This is why this year’s theme of ‘Community Heroes’ does not mask over the more obscure aspects of Black history. Speaking of our community heroes does not take away from the great Ghanaian Empires of the ancient world, nor the bravery of Kenya’s Silk Road merchants. Instead we add to the accounts of what we are all doing for history, adding to the timeline of what we are accomplishing as individuals in a community and laying the groundwork for something that makes sense for tomorrows generation.
So, ‘What does black history mean to me?’ Well, for me it’s the biggest signifier of political injustice and racial inequality. For me, Black history is the reason why having a black boyfriend or girlfriend is seen as being one of the worst things a person can do short of going to prison, socially. It’s why we can have self-hating black men and women who are just as happy to persecute members of the community they dwell in- rather than make a positive difference. Personally, I’m tired of it all and I know that a root cause of all of these problems is because there is no widely accepted database on Black History, nor is there a universally accredited way that this information is delivered. So not only do Black people not know about Black identities and social constructs, neither does anybody else, so it leads to a lack of respect from the world community. It’s why Black men find no fault in shaming and degrading Black women for being Black, but will defend a woman’s choice for bleaching her skin or going to have surgery to reduce her nose and make her facial features more ‘European’. It’s why we can romanticise the life of rappers or Floyd Mayweather when an overwhelming majority have not finished school or live a criminal lifestyle and we call it ‘Black Culture’. This accumulation of lost identify and essentially self-sabotage is one of the biggest shames I believe Black History Month can help to begin to change.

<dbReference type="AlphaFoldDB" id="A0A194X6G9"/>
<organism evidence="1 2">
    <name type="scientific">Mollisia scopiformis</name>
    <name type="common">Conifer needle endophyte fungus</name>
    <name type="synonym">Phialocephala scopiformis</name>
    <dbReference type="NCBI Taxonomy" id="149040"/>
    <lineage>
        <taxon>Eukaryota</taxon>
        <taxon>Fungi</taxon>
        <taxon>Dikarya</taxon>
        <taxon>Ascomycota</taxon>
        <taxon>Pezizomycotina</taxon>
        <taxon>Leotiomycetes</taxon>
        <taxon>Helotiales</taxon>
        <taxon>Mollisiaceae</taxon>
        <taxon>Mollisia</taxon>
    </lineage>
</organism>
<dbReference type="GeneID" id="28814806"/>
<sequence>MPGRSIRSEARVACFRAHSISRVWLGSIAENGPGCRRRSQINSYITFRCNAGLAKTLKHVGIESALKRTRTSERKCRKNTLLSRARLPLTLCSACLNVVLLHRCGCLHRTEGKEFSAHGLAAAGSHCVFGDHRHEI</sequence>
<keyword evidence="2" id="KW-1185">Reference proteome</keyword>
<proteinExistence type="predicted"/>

We have to change in order to remember, because we are forgetting who we are.
It saddens me that having an Afro is immediately considered a fashion choice rather than a political statement or a sign of embracing natural beauty- two things the Black Panthers stood to advertise with the hairstyle in the 1960’s. It saddens me that Nigerians are reduced to 419 scams rather than their rich ancestry and natural heritage. What about the fact that it competes for the highest grossing nation to produce movies, even eclipsing that of America? I’m saddened by the fact we associate the West Indies with passport and citizenship scammers looking to target large white women on holiday, forgetting almost entirely that Haiti, a Caribbean Island was the first place in the world to abolish slavery and that the majority of the West Indies became a safe haven for freemen and escaped slaves. Yet the biggest grievance I have is the fact that we associate the entire continent of Africa with slavery and poverty- ignoring the fact it has over 80,000 millionaires and that 49 of the 54 African countries are looking or have found oil deposits since 2010.
The reasons for this discrepancy in knowledge are vast, which are again- all buried within the histories of nations. However, in the grander scheme of things, how can this be just? When you take a closer look at any other community and their history you can find a wealth of information about the Native Americans even in light of their genocide. We can link historical passages to religious texts for the Israelites even after their exile from Israel and their mandated return in 1945. Even tales you hear in the middle-east contain fragments of truth, surviving its ill-gotten reputation for being ‘war-torn’, History is still passed on through the generations via word of mouth.
So what does ‘Black History Month’ mean to me? Black History Month is a platform for our voices to be heard. It’s a place where we can begin to learn our value to both our localised communities, the nation’s we populate and our world history. Black History Month is a catalyst for learning, self-discovery and international recognition. Black History month is a reminder that we are not new, we are not useless and that we are all, people of importance.